4. Decides to make the white man the CEO, the black man a ballplayer, and the Asian woman an "intellectual person". Ugh annoying

  5. All jokes aside cause I can come up with many in this thread, notice if people you converse with are actually listening or are they just waiting to speak. Are you one of those people? Most are so no worries however you can change and trust me if you are a good listener you will have more friends then you want…

  6. When approaching strangers at a party, the same basic rules apply as in dating:
    1. Be handsome.
    2. Be attractive.
    3. Don't be unattractive.

  7. I was worried that google knows to much about me, and then YouTube recommends me this. Yea right like anyone would ever invite me to a party haha

  8. as I do agree with the statements that the video makes I wanna point out and ask something. It seems as if most of your videos follow a structure of "dont be scared for feeling X people feel X too!" and while i do think its a very helpful to remind ourselves that, I wonder what should one do at, lets say, a party where the people, influenced by the way modern society works, dont present signs of weakness and even judge others if they do show such signs? Not all people we'll meet have the needed emotional intelligence to recognize their faults or needs, to solve them or accept them which may lead to sometimes hostile behaviours. I hope this makes sense.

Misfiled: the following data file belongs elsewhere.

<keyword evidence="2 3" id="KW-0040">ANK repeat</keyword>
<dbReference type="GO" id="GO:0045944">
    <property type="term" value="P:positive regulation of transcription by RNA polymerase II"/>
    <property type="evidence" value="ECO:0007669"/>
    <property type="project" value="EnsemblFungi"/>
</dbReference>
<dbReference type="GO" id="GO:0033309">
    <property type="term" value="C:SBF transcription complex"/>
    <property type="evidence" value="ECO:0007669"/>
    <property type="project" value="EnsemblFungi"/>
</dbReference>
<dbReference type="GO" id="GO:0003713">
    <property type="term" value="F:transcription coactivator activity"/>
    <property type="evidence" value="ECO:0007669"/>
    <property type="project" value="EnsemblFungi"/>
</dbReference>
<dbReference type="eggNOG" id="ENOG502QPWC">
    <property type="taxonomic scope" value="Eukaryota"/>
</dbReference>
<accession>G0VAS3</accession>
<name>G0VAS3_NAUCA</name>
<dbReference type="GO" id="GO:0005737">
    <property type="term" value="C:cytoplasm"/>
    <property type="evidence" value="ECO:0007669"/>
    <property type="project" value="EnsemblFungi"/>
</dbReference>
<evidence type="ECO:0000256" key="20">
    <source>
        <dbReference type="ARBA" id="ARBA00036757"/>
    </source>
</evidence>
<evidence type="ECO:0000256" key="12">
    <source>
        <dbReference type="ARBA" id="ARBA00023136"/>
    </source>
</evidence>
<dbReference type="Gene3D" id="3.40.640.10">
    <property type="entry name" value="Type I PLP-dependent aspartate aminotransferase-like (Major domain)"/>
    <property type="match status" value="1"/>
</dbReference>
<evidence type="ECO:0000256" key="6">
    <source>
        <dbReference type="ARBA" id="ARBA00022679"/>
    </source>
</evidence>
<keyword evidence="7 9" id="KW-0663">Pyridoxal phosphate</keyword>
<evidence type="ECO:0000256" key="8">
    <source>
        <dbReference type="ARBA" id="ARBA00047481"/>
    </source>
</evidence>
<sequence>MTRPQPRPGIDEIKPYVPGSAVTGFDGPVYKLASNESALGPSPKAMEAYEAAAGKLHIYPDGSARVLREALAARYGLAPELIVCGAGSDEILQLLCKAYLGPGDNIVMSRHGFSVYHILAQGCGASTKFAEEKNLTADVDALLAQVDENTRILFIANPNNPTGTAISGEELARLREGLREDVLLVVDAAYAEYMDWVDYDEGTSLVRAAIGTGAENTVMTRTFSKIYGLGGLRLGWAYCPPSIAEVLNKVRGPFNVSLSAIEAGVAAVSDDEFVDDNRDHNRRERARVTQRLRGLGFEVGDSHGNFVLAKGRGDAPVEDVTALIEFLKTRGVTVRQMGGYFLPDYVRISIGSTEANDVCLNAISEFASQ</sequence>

9. My trick to avoid this is to be early (for example, offer to help with putting things together on the day), then you wil meet the first group of people who enters, since they'll see you are already there, and never end up in the situation of not knowing anyone at all,and you might be in the talking group.

  10. The last time I thought of approaching complete strangers at a party…. umm.. i don't think there ever was a 'last time' like that.. but given the social dynamics required to function as a so called normal being, we need to have basic social skills handy.

  11. What would happen at a party of only shy people?
    When I was young I was one of the most popular kids in school, but I was also a coward bully. I got a good dose of my own medicine later in life and I am very grateful for it. Now I am still a bully but I am only interested in picking on bigger bullies and defending their victims.